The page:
Robert Burgess

Markets Have No Use for Economists These Days

Investors in the US awakened Thursday to a slew of reports from economists upgrading their second-quarter growth forecasts. The new estimates from the likes of JPMorgan Chase & Co. and Amherst Pierpont Securities LLC ranged from 2.75 percent to 4.2 percent. And yet the S&P 500 Index fell and Treasuries rallied. The message? All bets are off in a trade war.

Any optimism investors might have had about the economic outlook was quickly dashed when the Trump administration announced it was imposing tariffs on steel and aluminum imported from the European Union, Canada and Mexico. Bloomberg News called the move the most aggressive trade action yet by the US against its chief allies. Those allies promptly said they would take immediate steps to retaliate. At this point, nobody knows where this will end or what the impact will be on the economy. As such, investors face a pretty big dilemma. They can either stick with higher-risk assets such as equities and hope a full-out trade war is averted, or go into supposed safe assets such as bonds and hope the recent acceleration in inflation proves fleeting despite the red-hot jobs market.

Sticking with stocks isn't a bad idea, relatively speaking. Bank of America on Thursday became the latest big firm to recommend that investors pummeled by turbulence from emerging markets to Europe raise holdings in US stocks, according to Bloomberg News's Lu Wang. Citing heightened political risk in Italy and economic slowdowns from Japan to Europe, strategists including James Barty advised clients to sell shares in the Nikkei 225 Stock Average and buy those in the S&P 500.

The US bond market had an interesting reaction to the tariff news Thursday. On the one hand, longer-term Treasury yields dropped and the difference between two- and 10-year yields shrank to less than 41 basis points for the first time since 2007. Both are classic signs that bond traders expect economic growth to slow. But breakeven rates on five-year Treasuries, or what traders expect the rate of inflation to be over the life of the securities, rose. Put all the moves together and you get what economists call "stagflation," a pernicious development that last struck the US economy in the bad old days of the 1970s. Of course, one day's move doesn't guarantee anything happening in the future, but investors have been quietly debating the issue of stagflation for a few months, given how flat the yield curve has been (an inverted yield curve is notable because it's a reliable precursor to recessions) and forecasts for a recession hitting as soon as late next year.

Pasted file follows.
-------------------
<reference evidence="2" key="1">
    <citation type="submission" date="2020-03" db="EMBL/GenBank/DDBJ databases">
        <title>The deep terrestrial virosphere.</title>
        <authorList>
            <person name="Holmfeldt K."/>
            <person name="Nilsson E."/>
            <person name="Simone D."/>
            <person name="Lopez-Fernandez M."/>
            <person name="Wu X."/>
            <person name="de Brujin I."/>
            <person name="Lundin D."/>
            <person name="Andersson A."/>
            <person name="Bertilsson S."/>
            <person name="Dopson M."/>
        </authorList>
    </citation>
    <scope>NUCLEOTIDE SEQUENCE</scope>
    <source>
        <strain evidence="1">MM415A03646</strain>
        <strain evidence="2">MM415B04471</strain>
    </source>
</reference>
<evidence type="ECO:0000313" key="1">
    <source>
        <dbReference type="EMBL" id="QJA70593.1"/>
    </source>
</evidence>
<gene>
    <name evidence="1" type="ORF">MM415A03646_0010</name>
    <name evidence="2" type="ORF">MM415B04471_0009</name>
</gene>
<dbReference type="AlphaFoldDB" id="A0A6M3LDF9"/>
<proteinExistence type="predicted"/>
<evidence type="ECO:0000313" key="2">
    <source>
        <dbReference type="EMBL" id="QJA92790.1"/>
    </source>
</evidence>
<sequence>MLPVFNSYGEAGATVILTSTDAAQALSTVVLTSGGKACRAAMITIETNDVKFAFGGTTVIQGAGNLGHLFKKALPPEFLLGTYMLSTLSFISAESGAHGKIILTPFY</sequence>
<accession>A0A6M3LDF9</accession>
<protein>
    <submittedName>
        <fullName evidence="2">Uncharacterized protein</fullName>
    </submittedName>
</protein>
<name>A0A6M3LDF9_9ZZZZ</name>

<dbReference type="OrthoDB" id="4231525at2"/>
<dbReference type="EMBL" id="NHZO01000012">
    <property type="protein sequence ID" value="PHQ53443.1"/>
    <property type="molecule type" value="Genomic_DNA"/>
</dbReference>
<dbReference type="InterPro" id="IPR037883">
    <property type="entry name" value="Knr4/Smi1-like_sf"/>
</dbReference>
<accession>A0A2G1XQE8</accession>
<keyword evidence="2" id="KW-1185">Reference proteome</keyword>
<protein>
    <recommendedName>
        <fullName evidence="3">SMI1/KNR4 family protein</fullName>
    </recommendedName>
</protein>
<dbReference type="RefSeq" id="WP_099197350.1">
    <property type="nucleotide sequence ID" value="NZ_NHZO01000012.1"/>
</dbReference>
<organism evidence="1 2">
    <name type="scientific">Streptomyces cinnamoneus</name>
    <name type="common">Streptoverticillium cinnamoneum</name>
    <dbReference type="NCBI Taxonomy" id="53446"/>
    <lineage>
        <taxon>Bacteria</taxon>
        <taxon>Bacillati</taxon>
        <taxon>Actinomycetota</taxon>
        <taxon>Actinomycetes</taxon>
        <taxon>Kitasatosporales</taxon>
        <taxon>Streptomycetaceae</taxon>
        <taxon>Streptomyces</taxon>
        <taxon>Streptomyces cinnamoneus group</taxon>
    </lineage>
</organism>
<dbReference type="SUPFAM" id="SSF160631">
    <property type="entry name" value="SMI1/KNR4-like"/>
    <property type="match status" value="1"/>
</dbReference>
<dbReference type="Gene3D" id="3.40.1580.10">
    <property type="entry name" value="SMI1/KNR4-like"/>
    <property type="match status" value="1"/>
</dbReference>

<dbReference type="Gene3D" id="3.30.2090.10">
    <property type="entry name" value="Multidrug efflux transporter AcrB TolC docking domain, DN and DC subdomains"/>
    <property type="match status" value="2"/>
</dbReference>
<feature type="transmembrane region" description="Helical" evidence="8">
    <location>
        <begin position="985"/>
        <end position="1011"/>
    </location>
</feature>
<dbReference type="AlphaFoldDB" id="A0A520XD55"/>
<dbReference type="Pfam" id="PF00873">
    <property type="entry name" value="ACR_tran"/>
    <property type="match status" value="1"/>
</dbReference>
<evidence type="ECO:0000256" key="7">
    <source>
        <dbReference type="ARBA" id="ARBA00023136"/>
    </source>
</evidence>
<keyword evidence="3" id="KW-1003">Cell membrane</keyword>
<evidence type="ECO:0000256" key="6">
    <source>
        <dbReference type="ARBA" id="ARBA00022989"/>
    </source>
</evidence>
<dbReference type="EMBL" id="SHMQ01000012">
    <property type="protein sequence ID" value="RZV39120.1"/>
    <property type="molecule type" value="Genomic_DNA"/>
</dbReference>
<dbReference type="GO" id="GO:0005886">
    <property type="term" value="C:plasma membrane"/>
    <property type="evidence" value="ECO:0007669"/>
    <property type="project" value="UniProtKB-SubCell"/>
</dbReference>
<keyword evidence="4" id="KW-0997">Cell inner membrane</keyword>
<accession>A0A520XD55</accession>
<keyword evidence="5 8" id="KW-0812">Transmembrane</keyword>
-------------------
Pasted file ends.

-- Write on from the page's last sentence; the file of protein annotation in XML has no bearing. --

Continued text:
For whatever reason, May has become a horrible month for the commodities market. The Bloomberg Commodity Index has fallen in May in each of the past eight years. But this May, that losing streak came to an end, with the gauge rising 1.25 percent. Of course, the jump in such energy prices as crude oil and gasoline had a lot to do with that, but the gains were broad-based and included both precious and industrial metals as well as agricultural products. That suggests investors either expect a global trade war to lift prices for raw materials or that they have a lot of confidence in the resiliency of the global economy – or maybe a bit of both.

Bloomberg View